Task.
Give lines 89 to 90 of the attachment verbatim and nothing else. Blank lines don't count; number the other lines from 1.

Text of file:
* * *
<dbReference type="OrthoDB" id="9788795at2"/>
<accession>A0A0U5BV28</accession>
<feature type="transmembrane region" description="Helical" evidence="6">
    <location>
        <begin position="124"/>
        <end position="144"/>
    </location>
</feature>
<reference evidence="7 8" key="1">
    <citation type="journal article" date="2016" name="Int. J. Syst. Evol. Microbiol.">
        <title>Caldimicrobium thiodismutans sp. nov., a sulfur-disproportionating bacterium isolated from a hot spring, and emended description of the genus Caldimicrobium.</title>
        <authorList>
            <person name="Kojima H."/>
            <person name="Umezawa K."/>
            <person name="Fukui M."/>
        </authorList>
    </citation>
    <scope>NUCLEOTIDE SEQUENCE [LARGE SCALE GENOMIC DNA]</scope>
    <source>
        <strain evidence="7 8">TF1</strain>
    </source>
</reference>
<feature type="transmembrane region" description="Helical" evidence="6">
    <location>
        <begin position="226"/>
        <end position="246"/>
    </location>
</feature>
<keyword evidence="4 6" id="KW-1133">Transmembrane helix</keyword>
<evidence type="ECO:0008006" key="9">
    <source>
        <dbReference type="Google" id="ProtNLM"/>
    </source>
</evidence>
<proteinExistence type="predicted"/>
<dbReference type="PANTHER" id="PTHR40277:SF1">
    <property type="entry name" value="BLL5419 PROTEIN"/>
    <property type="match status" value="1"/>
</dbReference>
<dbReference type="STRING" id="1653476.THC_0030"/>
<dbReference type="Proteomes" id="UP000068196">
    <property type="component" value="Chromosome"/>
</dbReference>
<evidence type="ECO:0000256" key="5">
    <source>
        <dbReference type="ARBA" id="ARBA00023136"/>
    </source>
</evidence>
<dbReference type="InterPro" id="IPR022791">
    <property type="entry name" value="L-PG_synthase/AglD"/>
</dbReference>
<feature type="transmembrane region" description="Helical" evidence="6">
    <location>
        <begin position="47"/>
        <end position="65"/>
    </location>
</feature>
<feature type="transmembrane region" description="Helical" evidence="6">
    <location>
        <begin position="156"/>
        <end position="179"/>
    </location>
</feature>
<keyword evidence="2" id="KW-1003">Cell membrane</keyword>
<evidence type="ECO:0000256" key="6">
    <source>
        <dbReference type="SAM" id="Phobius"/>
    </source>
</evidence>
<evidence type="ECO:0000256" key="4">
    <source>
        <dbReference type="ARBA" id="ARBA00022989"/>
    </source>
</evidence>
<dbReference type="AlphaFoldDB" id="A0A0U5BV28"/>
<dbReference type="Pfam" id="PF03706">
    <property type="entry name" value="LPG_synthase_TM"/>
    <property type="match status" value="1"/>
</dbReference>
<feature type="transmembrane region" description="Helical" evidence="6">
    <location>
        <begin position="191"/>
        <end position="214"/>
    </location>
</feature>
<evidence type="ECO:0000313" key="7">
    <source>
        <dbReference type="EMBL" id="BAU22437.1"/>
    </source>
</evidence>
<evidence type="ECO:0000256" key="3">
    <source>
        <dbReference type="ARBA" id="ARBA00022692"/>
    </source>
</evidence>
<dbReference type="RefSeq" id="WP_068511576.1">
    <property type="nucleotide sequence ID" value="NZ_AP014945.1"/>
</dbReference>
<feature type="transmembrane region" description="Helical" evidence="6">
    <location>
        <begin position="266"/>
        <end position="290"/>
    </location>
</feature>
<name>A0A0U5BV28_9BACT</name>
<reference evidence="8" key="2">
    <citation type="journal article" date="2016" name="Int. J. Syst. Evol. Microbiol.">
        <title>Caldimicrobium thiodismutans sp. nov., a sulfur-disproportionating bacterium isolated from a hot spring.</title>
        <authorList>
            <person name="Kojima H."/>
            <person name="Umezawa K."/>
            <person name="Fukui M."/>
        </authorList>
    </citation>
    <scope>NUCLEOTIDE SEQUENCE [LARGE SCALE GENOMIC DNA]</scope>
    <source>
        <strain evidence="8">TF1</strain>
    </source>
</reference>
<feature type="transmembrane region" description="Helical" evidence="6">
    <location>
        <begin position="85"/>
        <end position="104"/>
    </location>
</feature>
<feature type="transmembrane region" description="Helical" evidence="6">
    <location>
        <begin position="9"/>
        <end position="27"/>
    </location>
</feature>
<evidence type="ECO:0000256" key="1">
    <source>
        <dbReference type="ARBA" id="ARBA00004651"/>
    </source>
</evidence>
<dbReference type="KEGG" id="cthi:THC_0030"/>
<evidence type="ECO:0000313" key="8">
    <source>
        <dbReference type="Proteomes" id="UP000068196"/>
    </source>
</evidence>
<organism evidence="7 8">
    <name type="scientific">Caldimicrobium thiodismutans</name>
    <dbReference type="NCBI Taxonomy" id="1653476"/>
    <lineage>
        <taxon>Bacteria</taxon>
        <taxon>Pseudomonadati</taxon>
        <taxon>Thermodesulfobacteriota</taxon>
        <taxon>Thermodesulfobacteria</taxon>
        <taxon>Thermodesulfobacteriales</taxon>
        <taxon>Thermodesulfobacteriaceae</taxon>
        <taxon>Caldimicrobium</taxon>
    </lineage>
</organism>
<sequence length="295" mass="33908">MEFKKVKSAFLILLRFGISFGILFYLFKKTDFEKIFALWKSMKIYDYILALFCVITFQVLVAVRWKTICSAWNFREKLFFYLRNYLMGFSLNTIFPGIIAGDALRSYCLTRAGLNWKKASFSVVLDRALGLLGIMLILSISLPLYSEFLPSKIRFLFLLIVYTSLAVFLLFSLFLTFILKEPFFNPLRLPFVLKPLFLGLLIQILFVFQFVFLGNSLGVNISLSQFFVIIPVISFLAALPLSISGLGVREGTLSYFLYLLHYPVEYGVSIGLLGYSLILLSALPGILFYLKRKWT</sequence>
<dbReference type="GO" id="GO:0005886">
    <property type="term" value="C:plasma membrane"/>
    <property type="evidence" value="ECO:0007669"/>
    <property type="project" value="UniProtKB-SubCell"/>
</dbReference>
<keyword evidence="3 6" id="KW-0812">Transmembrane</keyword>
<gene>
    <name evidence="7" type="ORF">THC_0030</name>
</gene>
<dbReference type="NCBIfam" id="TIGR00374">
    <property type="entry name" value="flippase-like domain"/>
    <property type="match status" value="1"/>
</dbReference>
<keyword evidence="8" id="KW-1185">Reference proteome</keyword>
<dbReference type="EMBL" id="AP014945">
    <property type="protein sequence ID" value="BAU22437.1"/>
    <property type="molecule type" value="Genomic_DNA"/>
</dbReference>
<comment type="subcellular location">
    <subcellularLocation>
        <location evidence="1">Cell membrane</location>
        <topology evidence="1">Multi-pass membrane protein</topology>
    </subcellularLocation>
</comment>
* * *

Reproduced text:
    </source>
</evidence>